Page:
The Morning After

This is still on the agenda
Clearly this is a strange moment in time - the Yes2WomenBishops campaign team are deeply disappointed that the Measure before Synod did not pass yesterday.  But there will be women bishops in the CofE.  Of this I am convinced.

below is my article published in theinformationdaily

Yesterday the General Synod of the Church of England voted against the legislation that would have made women bishops a reality.  The machinations were many and the complexity of why this happened has left most of the Church of England, let alone the nation we serve, at a loss to understand.

As my alarm rang at 3.30am yesterday morning and I made my way in the dark to the night bus that took me to Trafalgar Square, I was excited and hopeful about the day ahead.  A short hop to Church House, Westminster and I was joined by a small number of others, all of us eager to be part of this historic moment in the Church of England.  We were reminded of the story of Easter, the bit before Jesus is raised from the dead, all were in deep despair and our Scripture tells us ‘Early on the first day of the week, while it was still dark, Mary Magdalene came to the tomb …’.  Mary then goes on to find the tomb empty and Jesus resurrected, that joyous resurrection life, which is abundant and full and open to all.  Mary, a woman, whose testimony was suspect because of her gender, was witness to the greatest moment in human history, according to the Christian faith.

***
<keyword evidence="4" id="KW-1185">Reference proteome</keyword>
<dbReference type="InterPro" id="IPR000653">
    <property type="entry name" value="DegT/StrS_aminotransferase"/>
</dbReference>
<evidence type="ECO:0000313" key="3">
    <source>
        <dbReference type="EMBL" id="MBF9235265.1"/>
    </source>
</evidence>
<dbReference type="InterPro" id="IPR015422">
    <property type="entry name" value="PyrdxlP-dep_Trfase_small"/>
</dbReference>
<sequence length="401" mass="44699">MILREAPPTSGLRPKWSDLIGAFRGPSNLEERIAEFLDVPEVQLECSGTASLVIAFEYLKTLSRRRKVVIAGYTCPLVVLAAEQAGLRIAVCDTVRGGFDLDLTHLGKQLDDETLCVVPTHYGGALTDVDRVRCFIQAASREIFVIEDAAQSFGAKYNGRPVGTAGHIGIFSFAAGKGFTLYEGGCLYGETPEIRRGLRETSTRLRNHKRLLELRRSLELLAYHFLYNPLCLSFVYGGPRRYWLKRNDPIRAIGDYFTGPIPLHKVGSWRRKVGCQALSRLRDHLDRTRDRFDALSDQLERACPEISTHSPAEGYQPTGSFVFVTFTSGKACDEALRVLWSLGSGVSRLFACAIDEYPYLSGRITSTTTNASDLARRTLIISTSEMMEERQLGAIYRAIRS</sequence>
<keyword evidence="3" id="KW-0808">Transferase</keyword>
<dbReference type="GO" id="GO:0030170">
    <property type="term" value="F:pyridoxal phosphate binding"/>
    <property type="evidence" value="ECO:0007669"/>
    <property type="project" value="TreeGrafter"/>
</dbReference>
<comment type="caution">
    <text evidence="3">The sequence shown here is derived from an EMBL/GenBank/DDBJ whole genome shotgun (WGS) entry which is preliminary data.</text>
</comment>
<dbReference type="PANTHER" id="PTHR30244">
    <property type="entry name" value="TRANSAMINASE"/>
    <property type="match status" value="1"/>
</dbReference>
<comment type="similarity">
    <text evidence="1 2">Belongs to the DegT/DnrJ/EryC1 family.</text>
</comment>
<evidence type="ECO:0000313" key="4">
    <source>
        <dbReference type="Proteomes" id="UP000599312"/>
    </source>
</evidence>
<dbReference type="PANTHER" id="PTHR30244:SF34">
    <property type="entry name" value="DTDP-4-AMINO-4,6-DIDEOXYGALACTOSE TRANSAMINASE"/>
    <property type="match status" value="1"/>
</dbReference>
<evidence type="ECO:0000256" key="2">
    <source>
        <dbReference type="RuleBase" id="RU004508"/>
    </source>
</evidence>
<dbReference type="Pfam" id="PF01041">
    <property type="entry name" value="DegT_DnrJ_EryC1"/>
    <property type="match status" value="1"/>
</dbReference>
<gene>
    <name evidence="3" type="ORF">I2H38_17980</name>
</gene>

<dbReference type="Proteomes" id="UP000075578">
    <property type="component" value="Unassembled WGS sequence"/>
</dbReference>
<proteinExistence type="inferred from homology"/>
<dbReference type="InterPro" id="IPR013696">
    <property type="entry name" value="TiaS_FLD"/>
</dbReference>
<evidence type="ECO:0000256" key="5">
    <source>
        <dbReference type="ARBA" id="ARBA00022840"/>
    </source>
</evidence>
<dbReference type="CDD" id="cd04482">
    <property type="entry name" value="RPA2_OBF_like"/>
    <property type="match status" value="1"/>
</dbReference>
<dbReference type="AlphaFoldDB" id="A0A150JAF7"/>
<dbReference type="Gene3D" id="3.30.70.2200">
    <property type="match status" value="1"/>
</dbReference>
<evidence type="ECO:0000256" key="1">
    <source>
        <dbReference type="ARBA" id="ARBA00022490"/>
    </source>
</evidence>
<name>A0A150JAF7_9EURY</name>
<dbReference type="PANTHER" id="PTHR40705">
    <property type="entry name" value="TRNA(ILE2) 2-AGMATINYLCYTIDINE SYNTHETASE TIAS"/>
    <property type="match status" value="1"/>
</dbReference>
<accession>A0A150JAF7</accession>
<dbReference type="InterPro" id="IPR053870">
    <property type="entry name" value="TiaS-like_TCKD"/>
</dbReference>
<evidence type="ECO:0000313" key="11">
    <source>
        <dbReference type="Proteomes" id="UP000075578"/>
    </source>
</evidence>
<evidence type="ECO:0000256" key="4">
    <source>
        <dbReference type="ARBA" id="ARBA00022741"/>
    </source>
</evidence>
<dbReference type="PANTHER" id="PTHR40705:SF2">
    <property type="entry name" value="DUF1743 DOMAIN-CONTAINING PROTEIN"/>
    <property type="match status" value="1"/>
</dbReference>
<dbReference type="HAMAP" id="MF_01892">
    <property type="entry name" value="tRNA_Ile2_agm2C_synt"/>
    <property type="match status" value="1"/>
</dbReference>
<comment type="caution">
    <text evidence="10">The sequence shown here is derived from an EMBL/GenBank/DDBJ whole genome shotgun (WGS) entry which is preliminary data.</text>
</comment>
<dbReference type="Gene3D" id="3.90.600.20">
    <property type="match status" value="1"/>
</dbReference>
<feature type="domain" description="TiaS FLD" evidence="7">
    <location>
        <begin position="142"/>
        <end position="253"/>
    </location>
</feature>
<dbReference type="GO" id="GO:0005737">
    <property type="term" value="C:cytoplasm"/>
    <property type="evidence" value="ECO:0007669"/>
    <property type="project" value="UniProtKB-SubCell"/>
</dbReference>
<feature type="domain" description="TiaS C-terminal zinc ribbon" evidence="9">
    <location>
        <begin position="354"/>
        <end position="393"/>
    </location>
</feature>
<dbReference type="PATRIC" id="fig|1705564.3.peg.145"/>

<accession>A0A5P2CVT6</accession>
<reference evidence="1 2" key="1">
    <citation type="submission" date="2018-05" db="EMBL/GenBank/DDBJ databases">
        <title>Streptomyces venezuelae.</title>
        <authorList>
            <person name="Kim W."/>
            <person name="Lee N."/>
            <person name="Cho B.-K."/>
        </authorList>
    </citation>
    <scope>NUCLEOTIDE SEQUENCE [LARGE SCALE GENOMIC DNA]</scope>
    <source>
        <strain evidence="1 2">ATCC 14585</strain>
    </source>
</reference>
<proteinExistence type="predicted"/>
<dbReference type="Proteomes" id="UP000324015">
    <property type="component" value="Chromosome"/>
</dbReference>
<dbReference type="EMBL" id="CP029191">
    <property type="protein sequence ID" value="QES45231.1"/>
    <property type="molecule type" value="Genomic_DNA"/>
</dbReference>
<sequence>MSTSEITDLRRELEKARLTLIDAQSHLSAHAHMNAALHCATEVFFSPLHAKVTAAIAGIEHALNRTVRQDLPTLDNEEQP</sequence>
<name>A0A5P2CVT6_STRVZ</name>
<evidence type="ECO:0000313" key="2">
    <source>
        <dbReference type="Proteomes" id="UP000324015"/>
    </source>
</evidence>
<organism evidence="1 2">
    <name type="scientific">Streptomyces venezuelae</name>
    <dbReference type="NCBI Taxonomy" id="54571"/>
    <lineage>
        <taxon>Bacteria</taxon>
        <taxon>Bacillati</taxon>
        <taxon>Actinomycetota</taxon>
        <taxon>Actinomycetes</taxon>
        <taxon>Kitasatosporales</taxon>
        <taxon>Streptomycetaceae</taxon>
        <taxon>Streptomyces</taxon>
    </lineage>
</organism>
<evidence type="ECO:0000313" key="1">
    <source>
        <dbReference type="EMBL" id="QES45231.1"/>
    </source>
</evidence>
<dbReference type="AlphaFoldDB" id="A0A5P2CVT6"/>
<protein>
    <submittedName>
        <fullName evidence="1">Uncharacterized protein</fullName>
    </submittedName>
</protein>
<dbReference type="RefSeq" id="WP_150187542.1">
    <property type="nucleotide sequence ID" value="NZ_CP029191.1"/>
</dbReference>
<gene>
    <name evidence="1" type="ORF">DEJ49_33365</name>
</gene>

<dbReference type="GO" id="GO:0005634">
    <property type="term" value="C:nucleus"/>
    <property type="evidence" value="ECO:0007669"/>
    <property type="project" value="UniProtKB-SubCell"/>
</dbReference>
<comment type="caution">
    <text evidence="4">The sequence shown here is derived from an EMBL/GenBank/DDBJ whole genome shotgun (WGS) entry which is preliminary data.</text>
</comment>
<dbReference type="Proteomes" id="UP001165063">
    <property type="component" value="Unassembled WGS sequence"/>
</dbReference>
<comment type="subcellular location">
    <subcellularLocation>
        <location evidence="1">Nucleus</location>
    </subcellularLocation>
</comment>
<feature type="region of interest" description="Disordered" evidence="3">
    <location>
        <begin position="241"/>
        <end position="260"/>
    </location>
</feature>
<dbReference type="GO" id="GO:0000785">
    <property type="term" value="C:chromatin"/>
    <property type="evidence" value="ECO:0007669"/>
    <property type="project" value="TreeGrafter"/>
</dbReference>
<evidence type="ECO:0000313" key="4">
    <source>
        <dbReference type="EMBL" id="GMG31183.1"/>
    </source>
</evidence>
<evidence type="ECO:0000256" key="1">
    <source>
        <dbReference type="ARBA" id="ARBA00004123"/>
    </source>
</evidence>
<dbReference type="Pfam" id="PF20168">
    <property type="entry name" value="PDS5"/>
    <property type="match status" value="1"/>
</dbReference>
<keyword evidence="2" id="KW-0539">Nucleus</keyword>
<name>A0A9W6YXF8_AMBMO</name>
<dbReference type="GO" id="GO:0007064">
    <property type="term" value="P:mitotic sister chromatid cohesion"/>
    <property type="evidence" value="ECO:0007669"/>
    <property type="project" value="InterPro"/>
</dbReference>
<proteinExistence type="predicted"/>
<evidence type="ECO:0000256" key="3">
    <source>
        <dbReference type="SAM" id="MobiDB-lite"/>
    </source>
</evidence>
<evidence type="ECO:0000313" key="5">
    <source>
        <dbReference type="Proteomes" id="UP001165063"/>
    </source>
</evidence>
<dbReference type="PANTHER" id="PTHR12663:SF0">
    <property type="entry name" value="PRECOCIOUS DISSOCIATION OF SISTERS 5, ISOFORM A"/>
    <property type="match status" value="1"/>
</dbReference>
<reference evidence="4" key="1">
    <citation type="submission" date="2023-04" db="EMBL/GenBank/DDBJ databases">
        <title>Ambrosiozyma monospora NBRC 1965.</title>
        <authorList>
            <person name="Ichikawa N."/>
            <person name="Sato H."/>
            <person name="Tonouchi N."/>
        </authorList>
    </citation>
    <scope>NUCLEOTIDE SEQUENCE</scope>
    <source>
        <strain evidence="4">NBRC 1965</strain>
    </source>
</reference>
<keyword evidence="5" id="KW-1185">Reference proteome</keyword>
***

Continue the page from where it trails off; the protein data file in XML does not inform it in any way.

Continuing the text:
It felt like we were gathering, in the dark, in a place of waiting.  We were hoping for a glimpse of that resurrection life in the day that lay before us.